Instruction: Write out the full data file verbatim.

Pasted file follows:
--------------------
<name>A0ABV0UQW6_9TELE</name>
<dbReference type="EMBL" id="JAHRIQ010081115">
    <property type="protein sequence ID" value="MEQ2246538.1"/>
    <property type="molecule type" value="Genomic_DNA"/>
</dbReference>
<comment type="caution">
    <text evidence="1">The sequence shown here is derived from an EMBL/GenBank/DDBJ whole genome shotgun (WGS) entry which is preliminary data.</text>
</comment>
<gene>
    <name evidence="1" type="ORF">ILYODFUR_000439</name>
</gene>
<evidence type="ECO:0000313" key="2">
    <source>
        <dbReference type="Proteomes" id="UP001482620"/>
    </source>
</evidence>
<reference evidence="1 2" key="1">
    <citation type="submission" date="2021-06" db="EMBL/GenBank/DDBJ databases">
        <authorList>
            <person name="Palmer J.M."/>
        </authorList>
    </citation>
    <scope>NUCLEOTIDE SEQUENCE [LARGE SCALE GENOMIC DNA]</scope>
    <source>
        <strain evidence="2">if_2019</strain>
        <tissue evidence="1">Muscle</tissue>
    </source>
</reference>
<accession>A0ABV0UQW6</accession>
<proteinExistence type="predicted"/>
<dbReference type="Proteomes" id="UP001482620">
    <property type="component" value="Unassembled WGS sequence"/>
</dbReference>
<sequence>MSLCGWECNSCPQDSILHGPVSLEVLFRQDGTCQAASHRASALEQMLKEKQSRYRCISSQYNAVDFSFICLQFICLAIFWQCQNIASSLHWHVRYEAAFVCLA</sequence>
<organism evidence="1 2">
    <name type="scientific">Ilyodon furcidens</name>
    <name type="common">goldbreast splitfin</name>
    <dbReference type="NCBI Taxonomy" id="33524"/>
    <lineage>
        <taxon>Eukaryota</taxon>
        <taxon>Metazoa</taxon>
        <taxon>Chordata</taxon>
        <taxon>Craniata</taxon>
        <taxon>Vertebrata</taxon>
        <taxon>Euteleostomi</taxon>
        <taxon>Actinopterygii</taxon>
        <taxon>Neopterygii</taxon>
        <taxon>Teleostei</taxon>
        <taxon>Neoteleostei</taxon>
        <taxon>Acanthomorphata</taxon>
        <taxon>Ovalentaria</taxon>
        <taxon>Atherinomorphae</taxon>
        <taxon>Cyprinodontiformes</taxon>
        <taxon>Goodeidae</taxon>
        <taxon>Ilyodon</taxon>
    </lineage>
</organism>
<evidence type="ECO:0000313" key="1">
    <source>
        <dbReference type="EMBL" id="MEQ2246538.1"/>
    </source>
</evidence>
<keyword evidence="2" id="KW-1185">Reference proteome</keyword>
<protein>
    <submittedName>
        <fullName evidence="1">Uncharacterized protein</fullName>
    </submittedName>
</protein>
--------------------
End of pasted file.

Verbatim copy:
<name>A0ABV0UQW6_9TELE</name>
<dbReference type="EMBL" id="JAHRIQ010081115">
    <property type="protein sequence ID" value="MEQ2246538.1"/>
    <property type="molecule type" value="Genomic_DNA"/>
</dbReference>
<comment type="caution">
    <text evidence="1">The sequence shown here is derived from an EMBL/GenBank/DDBJ whole genome shotgun (WGS) entry which is preliminary data.</text>
</comment>
<gene>
    <name evidence="1" type="ORF">ILYODFUR_000439</name>
</gene>
<evidence type="ECO:0000313" key="2">
    <source>
        <dbReference type="Proteomes" id="UP001482620"/>
    </source>
</evidence>
<reference evidence="1 2" key="1">
    <citation type="submission" date="2021-06" db="EMBL/GenBank/DDBJ databases">
        <authorList>
            <person name="Palmer J.M."/>
        </authorList>
    </citation>
    <scope>NUCLEOTIDE SEQUENCE [LARGE SCALE GENOMIC DNA]</scope>
    <source>
        <strain evidence="2">if_2019</strain>
        <tissue evidence="1">Muscle</tissue>
    </source>
</reference>
<accession>A0ABV0UQW6</accession>
<proteinExistence type="predicted"/>
<dbReference type="Proteomes" id="UP001482620">
    <property type="component" value="Unassembled WGS sequence"/>
</dbReference>
<sequence>MSLCGWECNSCPQDSILHGPVSLEVLFRQDGTCQAASHRASALEQMLKEKQSRYRCISSQYNAVDFSFICLQFICLAIFWQCQNIASSLHWHVRYEAAFVCLA</sequence>
<organism evidence="1 2">
    <name type="scientific">Ilyodon furcidens</name>
    <name type="common">goldbreast splitfin</name>
    <dbReference type="NCBI Taxonomy" id="33524"/>
    <lineage>
        <taxon>Eukaryota</taxon>
        <taxon>Metazoa</taxon>
        <taxon>Chordata</taxon>
        <taxon>Craniata</taxon>
        <taxon>Vertebrata</taxon>
        <taxon>Euteleostomi</taxon>
        <taxon>Actinopterygii</taxon>
        <taxon>Neopterygii</taxon>
        <taxon>Teleostei</taxon>
        <taxon>Neoteleostei</taxon>
        <taxon>Acanthomorphata</taxon>
        <taxon>Ovalentaria</taxon>
        <taxon>Atherinomorphae</taxon>
        <taxon>Cyprinodontiformes</taxon>
        <taxon>Goodeidae</taxon>
        <taxon>Ilyodon</taxon>
    </lineage>
</organism>
<evidence type="ECO:0000313" key="1">
    <source>
        <dbReference type="EMBL" id="MEQ2246538.1"/>
    </source>
</evidence>
<keyword evidence="2" id="KW-1185">Reference proteome</keyword>
<protein>
    <submittedName>
        <fullName evidence="1">Uncharacterized protein</fullName>
    </submittedName>
</protein>